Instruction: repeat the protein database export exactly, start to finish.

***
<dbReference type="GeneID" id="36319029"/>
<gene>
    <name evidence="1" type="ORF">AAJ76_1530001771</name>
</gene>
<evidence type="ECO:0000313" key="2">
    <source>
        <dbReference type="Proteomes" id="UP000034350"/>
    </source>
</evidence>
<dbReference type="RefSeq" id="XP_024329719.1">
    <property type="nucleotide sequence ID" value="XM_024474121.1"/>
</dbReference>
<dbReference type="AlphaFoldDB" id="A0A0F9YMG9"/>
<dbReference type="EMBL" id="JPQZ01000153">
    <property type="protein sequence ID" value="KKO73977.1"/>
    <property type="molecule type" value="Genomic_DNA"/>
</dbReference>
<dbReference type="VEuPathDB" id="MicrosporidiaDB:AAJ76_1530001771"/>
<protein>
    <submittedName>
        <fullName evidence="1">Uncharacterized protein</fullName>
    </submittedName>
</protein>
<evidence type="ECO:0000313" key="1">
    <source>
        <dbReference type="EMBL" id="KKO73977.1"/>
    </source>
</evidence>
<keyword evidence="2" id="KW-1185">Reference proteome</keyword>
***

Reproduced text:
<dbReference type="GeneID" id="36319029"/>
<gene>
    <name evidence="1" type="ORF">AAJ76_1530001771</name>
</gene>
<evidence type="ECO:0000313" key="2">
    <source>
        <dbReference type="Proteomes" id="UP000034350"/>
    </source>
</evidence>
<dbReference type="RefSeq" id="XP_024329719.1">
    <property type="nucleotide sequence ID" value="XM_024474121.1"/>
</dbReference>
<dbReference type="AlphaFoldDB" id="A0A0F9YMG9"/>
<dbReference type="EMBL" id="JPQZ01000153">
    <property type="protein sequence ID" value="KKO73977.1"/>
    <property type="molecule type" value="Genomic_DNA"/>
</dbReference>
<dbReference type="VEuPathDB" id="MicrosporidiaDB:AAJ76_1530001771"/>
<protein>
    <submittedName>
        <fullName evidence="1">Uncharacterized protein</fullName>
    </submittedName>
</protein>
<evidence type="ECO:0000313" key="1">
    <source>
        <dbReference type="EMBL" id="KKO73977.1"/>
    </source>
</evidence>
<keyword evidence="2" id="KW-1185">Reference proteome</keyword>